I think that Brindley would have delighted in this, a towering sandwich of route ways. I should love to be able to show him and watch his reaction!
These colonnades may be formed from steel and concrete, but there is peace here for those of a contemplative frame of mind; the numbing noise of the carriageway above seems far away.
We’ve come up through Spon Lane locks before and marvelled at the contrast between the new and old main lines; we’re not at all tempted to lock down this flight of three, as we know how much more there is to see along this refurbished section of Brindley’s canal.
Three locks back at Smethwick Junction gave us this much height above Telford’s cut.
I’m rather sorry that it’s impossible to get all four levels of transport into one photograph from the vantage point of a narrowboat just here… and three must do.
For those of us who prefer the language of a bygone age of transport! Train station? Hah!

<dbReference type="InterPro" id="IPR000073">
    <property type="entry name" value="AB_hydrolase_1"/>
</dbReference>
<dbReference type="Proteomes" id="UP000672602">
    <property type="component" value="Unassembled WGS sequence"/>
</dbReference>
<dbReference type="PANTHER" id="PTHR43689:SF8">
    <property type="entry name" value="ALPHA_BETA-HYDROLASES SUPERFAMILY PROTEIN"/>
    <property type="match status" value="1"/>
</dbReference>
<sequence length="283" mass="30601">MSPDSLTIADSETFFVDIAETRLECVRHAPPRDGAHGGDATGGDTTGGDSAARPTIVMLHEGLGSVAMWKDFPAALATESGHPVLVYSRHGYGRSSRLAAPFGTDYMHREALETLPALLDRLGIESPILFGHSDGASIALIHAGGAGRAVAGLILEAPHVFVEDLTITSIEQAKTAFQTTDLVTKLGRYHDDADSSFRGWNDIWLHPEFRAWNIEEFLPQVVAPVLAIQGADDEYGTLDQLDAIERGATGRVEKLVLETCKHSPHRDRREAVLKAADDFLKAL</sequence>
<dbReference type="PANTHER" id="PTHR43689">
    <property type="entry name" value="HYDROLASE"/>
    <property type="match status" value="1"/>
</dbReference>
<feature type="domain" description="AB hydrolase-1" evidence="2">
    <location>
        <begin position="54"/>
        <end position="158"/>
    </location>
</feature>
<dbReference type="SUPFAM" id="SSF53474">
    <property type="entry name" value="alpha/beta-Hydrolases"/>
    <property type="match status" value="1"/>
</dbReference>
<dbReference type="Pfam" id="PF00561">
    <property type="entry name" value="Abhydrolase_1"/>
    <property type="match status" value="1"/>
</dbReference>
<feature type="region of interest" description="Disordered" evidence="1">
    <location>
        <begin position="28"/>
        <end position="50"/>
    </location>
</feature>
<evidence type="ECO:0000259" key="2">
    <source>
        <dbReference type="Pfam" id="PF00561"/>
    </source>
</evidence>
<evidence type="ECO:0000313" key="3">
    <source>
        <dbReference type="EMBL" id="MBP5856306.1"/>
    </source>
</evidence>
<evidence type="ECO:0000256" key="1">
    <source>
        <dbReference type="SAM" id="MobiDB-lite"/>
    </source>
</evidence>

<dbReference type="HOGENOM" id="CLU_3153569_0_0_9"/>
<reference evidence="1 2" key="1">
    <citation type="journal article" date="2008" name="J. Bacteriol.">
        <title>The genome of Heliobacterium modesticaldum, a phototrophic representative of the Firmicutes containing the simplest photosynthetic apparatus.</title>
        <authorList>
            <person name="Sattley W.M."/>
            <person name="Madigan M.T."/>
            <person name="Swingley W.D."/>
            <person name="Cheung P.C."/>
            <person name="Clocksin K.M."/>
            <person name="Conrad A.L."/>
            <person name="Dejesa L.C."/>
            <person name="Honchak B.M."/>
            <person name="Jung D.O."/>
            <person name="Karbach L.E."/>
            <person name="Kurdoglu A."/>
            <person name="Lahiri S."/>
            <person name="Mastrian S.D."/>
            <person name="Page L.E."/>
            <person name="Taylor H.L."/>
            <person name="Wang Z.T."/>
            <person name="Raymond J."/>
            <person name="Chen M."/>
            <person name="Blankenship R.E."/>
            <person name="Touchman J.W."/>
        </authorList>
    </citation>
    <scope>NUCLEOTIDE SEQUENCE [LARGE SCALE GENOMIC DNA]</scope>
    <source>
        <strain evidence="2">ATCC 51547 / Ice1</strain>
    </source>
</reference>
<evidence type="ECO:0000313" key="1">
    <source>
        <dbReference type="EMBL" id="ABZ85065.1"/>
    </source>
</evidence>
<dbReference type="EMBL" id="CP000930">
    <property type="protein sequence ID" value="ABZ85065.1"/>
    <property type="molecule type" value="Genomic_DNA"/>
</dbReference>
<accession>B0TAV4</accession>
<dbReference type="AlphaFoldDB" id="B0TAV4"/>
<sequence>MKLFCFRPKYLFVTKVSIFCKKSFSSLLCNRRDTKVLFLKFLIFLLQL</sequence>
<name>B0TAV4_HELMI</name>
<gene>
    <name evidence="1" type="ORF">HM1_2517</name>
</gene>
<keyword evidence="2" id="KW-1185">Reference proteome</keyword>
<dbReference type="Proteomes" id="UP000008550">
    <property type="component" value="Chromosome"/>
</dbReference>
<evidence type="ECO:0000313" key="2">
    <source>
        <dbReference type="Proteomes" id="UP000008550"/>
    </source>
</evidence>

I wonder what Blakey Hall was like and whether the owner rode on horseback over this bridge. I love the whimsical shape in this, its contemporary context.
A sixty-eight foot narrowboat isn’t the easiest vessel to steer through tight spaces, but get the line right and you’re through.
Sorry, I couldn’t miss the opportunity for this pun. 😉
If you have an artistic eye, there’s plenty here to entertain it.
Hopkins’ “skate’s heel sweep[ing] smooth on a bow bend”? Perhaps, but in slow motion!
Modern canal bridge design, with a slight brickwork salute to the past.
Once again, there’s definitely a line to take to make the turn.
Telford wanted us to hold the tiller straight!
Here’s one we’re saving for the future: up to Titford Pool and back.
Graffiti interest? Well, of course!
And now we say goodbye to the M5, with sadness at the end of a romantic encounter. We’ve dillied and dallied all the way.
Thank you for joining me on this narrowboat ride. Perhaps you will admit to being at least surprised to find what lies beneath the M5, even if you can’t find it in you to love it as much as we do!
All text and photographs on this website © Christina James